Lesson plans were calling. My children were calling out "Feed me!" Yet I could not put down this book. What book could render a full-grown woman useless until she turned the last page? Award winning The House of the Scorpion, by Nancy Farmer, is to blame. This Young Adult science fiction thriller is captivating.
The book is set pretty much in the world as we know it with a few important differences. It is set in the future, but the man who controls the estate where the action takes place wants everything to be old-fashioned, so much of what one reads in the book is from what we know of present day life. This science fiction book finds a very realistic probability for this world: clones. The book follows the life of Matt, a well developed protagonist easy for readers to identify with. He is just like any other kid you might meet, the only difference being that he is tattooed with the statement "Property of the Alacran Estate," because he is the clone of the owner of the estate. His father is the powerful and greedy owner of a drug empire known as Opium, which lies between the United States and Azatlan, formerly known as Mexico.
Matt has a few allies and many enemies. He is despised by most people for being a clone. Clones brains are destroyed at birth (from a cow) and the rest of their bodies are used for spare body parts. It is illegal to keep a clone with its brain intact, but his father El Patron is so powerful the law is broken for him and his clone is unharmed.
Matt's friends are Celia (a maid who raises him) Tom Lin (body guard who teaches him survival skills and gives him confidence) and Maria (the girl that he loves.) His father's greed and evilness have produced heirs to the estate that are cruel and hateful to Matt, and to all of humankind for that matter. El Patron has caught refugees from Azatlan, put a chip in their brain rendering them thoughtless. They will only do the bidding of a command by someone in charge: meaning work all day and sleeping in pens like livestock at night.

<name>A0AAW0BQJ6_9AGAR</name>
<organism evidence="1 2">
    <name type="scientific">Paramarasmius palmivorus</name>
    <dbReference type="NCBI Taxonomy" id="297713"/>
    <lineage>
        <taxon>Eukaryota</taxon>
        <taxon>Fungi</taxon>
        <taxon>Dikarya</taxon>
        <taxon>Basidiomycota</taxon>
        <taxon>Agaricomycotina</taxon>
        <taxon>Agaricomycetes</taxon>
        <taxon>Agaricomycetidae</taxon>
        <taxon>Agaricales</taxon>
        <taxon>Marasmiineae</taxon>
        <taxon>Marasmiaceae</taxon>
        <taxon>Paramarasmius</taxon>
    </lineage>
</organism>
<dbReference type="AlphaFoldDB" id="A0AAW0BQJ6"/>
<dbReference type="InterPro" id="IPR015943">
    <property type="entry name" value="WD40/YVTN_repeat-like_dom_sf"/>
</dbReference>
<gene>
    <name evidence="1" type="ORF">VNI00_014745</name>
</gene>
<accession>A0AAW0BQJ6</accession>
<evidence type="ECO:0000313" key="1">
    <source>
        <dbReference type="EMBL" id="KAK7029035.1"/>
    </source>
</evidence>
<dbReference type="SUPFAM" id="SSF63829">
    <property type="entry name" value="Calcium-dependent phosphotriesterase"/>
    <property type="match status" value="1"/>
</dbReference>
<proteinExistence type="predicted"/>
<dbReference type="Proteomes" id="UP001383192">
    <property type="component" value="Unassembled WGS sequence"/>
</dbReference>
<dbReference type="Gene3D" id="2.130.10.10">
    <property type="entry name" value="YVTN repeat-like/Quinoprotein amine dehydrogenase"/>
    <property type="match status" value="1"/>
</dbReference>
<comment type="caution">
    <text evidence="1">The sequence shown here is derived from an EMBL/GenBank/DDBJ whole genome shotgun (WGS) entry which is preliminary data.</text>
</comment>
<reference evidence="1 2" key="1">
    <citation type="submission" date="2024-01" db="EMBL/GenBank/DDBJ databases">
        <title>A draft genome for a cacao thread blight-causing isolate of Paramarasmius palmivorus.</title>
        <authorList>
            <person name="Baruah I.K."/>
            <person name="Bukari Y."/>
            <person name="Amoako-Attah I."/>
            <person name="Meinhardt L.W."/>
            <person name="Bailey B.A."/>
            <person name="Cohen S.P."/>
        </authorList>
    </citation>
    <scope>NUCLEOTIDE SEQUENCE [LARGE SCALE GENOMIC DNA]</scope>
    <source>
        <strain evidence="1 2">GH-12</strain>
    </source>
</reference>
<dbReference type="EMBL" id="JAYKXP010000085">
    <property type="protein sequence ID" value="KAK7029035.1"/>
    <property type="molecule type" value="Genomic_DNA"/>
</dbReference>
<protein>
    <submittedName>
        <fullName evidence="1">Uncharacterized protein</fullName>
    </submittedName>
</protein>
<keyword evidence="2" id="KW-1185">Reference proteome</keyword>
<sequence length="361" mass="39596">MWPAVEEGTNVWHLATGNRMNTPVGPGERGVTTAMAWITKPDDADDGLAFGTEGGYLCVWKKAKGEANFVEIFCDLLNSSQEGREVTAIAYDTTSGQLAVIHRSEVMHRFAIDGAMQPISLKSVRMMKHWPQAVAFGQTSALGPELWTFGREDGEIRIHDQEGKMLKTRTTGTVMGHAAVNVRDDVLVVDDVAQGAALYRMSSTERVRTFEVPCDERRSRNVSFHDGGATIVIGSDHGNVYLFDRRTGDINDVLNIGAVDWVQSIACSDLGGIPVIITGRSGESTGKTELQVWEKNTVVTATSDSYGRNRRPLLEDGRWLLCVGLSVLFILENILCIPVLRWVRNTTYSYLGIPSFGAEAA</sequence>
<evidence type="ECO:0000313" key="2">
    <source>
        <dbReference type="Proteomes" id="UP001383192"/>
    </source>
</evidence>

Matt is aware of the evilness in this and in other activities that go on in the estate. He is still unaware that he is going to be killed for his heart. At the last moment possible he hears the truth. Celia has poisoned Matt enough to make his heart worthless for a transplant. He escapes and his quest begins. He safely crosses the border to find himself caught in a corrupt orphanage system. While there he makes friends that he is loyal to till the end, even in dire circumstances, creating a commendable hero.
In the end all is made right. Matt escapes the orphanage and finds Maria at the convent where she stays. He comes to find out that Opium has been in lock down and only El Patrons handprint will get a hovercraft (modern day transportation) into Opium to see what is happening. Matt reluctantly goes to find that the old man had a plan at death to kill everyone at his funeral with poisoned wine. All that remain are a few people, Celia and his piano teacher and a few bodyguards. Tom Lin has died. I found myself puzzled by his death; it seems he committed suicide. He knew the wine was poisoned. A review in Publishers Weekly confirmed my feelings saying this, "Tam Lin's fate may be confusing to readers, but Farmer grippingly demonstrates that there are no easy answers." In the end Matt learns that he is the rightful heir to the estate and like the hero he is plans on setting things right in Opium--good wins out over evil.
Farmer, Nancy. 2002. THE HOUSE OF THE SCORPION. New York: Atheneum Books for Young Readers. ISBN: 0-689-85222-3.
Quote from School Library Journal taken from Barnes and Noble Web site: